Two excerpts from a short piece on 3D printing by McKinsey. Emphasis mine:
As of 2011, only about 25 percent of the additive-manufacturing market involved the direct manufacture of end products. With a 60 percent annual growth rate, however, that is the industry’s fastest-growing segment. As costs continue to fall and the capabilities of 3-D printers increase, the range of parts that can be economically manufactured using additive techniques will broaden dramatically. Boeing, for example, already uses printers to make some 200 part numbers for ten different types of aircraft, and medical-products companies are using them to create offerings such as hip replacements.
Design is inherently linked to methods of fabrication. Architects can’t design houses without considering construction techniques, and engineers can’t design machines without considering the benefits and limitations of casting, forging, milling, turning, and welding. While there is a wealth of knowledge around design for manufacturing, much less is available on design for printing. Our conversations with executives at manufacturing companies suggest that many are aware of this gap and scrambling to catalog their design know-how.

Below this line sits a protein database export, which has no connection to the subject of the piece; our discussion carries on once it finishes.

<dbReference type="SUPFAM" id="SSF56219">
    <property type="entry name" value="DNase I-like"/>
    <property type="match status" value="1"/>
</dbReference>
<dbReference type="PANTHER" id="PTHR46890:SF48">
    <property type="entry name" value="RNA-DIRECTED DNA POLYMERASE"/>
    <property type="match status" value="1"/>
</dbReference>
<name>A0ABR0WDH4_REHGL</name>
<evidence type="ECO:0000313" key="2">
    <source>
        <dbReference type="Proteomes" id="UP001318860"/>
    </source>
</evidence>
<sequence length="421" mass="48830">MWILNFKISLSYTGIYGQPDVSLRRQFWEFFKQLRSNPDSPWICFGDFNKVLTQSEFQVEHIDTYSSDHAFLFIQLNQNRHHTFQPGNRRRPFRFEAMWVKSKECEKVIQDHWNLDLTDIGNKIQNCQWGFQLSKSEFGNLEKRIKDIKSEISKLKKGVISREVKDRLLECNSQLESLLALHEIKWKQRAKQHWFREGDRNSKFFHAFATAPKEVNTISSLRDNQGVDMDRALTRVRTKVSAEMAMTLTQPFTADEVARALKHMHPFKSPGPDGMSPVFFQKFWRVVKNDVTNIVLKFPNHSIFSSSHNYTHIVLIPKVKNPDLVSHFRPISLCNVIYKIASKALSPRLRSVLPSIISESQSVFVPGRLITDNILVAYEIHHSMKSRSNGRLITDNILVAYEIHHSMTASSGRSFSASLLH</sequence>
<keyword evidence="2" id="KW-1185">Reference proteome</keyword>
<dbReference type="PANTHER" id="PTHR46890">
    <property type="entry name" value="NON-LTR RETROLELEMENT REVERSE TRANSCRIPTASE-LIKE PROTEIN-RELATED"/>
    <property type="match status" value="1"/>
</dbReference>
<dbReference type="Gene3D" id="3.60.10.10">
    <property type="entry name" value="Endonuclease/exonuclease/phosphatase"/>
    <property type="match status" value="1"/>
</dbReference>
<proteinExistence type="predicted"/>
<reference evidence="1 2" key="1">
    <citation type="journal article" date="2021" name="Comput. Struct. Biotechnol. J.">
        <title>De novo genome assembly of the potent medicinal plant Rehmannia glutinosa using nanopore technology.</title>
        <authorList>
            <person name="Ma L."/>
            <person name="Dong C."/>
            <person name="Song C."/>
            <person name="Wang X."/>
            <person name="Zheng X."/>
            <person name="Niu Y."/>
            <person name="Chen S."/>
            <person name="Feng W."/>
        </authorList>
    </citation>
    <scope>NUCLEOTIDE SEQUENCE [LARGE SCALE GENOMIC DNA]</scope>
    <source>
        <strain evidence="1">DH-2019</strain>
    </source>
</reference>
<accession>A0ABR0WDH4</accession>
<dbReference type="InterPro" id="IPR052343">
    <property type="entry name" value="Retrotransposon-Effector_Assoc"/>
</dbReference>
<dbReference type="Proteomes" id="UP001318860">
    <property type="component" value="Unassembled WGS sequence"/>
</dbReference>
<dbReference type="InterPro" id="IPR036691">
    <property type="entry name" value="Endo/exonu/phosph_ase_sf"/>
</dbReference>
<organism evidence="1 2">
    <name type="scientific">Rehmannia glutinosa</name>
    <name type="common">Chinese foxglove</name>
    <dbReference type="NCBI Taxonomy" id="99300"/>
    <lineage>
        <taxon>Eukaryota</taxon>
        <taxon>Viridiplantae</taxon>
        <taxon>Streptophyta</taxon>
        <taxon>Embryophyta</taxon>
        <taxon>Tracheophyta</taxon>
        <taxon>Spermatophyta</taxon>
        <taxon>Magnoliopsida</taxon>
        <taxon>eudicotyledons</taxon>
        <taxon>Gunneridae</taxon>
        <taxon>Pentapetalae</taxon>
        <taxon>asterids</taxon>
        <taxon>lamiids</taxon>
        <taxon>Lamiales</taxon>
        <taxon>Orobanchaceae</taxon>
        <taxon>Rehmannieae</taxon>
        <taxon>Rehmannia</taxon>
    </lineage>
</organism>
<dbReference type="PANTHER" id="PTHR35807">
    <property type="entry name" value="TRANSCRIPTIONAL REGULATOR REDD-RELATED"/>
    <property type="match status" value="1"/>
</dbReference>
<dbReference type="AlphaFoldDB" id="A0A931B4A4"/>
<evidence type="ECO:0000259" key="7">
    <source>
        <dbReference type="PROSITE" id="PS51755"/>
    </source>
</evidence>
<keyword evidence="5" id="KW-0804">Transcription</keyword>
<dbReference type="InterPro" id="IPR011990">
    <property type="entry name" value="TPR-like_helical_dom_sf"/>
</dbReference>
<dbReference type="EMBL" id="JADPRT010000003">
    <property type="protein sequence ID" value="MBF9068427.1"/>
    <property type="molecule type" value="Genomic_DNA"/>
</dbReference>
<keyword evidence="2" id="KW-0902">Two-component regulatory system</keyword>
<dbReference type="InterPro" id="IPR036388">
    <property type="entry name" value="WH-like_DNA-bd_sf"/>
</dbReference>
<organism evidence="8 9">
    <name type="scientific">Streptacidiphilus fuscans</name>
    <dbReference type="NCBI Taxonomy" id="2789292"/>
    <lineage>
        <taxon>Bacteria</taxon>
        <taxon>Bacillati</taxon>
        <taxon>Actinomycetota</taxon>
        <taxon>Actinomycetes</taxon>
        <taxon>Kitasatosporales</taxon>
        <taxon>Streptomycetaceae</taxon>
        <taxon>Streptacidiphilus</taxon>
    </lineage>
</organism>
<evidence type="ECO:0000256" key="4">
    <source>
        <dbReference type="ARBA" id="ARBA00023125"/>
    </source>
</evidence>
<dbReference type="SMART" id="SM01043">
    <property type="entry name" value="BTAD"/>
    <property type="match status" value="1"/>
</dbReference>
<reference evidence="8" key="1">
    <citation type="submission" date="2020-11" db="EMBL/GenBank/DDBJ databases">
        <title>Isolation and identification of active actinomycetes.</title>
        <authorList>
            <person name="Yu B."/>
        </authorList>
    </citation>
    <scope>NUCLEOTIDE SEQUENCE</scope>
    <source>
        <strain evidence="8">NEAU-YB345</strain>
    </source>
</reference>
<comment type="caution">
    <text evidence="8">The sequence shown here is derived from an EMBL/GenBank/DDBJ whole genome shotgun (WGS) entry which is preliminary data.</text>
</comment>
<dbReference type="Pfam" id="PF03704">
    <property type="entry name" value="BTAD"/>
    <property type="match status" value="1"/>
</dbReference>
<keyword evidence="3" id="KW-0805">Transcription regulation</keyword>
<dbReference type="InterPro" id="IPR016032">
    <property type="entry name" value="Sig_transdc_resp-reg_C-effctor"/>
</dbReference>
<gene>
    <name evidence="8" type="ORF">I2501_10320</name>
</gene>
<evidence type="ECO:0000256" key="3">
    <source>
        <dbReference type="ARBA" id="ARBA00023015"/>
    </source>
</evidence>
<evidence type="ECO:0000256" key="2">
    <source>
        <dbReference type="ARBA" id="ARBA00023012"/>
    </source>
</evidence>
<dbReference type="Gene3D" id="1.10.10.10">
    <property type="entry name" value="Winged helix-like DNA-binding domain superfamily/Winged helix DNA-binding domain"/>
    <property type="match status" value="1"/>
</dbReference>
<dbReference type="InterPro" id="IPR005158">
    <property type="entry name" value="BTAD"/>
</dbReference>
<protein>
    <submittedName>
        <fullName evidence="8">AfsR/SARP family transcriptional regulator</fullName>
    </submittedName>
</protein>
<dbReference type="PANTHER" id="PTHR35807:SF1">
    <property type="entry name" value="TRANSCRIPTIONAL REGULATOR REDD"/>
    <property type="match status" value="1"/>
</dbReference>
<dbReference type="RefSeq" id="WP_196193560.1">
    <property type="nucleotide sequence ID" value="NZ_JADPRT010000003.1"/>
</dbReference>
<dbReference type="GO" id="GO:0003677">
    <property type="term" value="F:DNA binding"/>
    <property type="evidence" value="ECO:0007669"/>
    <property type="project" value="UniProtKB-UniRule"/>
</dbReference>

Incidentally, I'm not sure that the premise of that second quote is necessarily true, regardless of what I believe *should* be the case.